I’m teaming up with the Campaign for Fair Education Funding to speak out for students across Pennsylvania. Although I am receiving some form of compensation, all opinions remain my own. #FairFundingPA
We moved to our current home about four years ago. At the time, I was considering leaving my job and long commute behind, so I put my son in daycare part-time and went through the process of getting cleared and trained to become a substitute teacher in our new school district, Line Mountain.
It wasn’t a long process, and I received exactly five 5 total hours of training before they were willing to turn over an entire classroom to me. I didn’t decide to leave my job for another two years, so I never ended up substituting, but I sure did learn a lot during that short, eye-opening process!
First, teachers were in short supply. I knew this because my phone rang every single day for two months before I had myself taken off the list. Supplies of all kinds were in short supply, too, as it was explained to me by the teachers I worked with during my observation hours. Schools themselves were in short supply, in fact – the elementary school right next to our new daycare closed down not long after we settled in to our new house, and all of the students were sent to another building nine miles away. Maybe these daycare centers could learn a thing or two from international partners such as Teddy Kids kinderopvang?
The correlating factor between all of these “shortages?” Funding. Budgets. Cash money. It costs money to hire and keep teachers, purchase supplies, and keep schools open and running with a manageable number of students in each classroom. Dollars that aren’t being doled out the way we might expect, causing budget crunches and money-saving measures that puzzled this 40-something-year-old mom (who, incidentally, had been out of the education system for long enough to be shocked at the thought of teachers buying supplies out of their own pocket money.)
Shocked enough to learn more, and then stirred up enough to get involved with the Campaign for Fair Education Funding.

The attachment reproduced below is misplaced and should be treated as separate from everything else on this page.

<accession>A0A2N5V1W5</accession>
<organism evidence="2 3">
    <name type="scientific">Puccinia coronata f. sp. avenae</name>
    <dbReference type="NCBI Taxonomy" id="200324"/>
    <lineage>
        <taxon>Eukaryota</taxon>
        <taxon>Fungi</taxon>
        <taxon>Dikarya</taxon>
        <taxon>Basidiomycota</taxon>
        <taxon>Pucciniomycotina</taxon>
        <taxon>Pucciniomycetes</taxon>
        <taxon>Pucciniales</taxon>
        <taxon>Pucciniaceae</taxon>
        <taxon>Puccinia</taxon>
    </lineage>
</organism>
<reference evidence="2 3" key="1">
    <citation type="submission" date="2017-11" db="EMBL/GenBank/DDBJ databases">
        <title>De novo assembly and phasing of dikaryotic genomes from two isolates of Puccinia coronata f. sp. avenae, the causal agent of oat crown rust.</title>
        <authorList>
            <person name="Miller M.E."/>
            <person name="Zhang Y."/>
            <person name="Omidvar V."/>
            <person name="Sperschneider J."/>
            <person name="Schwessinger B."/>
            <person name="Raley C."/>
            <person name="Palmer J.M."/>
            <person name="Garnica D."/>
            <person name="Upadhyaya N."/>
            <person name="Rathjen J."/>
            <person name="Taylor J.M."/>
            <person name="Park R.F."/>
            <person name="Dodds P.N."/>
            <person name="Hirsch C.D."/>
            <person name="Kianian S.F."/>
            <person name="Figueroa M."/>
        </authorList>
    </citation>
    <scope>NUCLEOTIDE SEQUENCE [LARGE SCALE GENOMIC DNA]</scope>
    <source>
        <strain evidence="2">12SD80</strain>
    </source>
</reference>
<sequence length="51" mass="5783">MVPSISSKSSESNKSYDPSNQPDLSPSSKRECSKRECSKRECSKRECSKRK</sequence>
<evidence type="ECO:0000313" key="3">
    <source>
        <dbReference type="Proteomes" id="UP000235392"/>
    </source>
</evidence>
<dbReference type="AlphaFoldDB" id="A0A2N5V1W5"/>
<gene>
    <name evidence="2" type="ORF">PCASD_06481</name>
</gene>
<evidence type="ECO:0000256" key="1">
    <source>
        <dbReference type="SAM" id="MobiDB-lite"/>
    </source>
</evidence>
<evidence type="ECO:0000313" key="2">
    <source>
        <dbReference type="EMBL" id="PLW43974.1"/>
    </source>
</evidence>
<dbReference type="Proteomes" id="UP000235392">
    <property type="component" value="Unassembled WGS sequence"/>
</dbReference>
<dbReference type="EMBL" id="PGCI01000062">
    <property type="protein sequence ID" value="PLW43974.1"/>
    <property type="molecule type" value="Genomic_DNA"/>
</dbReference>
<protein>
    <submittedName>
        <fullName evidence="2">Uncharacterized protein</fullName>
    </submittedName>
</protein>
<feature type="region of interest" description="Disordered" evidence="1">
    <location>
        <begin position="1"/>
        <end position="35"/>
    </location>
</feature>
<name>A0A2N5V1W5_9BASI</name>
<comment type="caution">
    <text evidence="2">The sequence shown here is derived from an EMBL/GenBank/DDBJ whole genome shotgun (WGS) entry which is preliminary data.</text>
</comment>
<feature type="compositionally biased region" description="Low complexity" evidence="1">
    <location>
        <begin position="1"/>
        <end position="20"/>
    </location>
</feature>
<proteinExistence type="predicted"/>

[Help us spread the word by pinning the image below.]
Our district isn’t alone, and as it turns out, many are much worse off. According to the National Center on Education Statistics 2015 report, Pennsylvania has the widest funding gap between wealthy and poor school districts of any state in the country. Per pupil spending in PA’s poorest districts is 33 percent less than in PA’s wealthiest districts.
[Tweet “PA has the widest funding gap between wealthy and poor school districts in the US. You can help. #FairFundingPA”]
The absence of a real formula used to allocate funds, combined with state funding cuts in recent years, is costing our students dearly. According to a recent PASA-PASBO report, since 2010-11, 93 percent of school districts reduced staff, 50 percent furloughed teachers or other staff, 74 percent cut or reduced at least one academic program 57 percent increased class size. This very topic was in my local newspaper about a week ago, and the thought of my children losing out on art or music education hit home, and broke my heart. It also made me realize that for many parents, that means public schooling and homeschooling at the same time to achieve a well-rounded education. But should that really depend on the money your district is given simply because of its zip code or income level?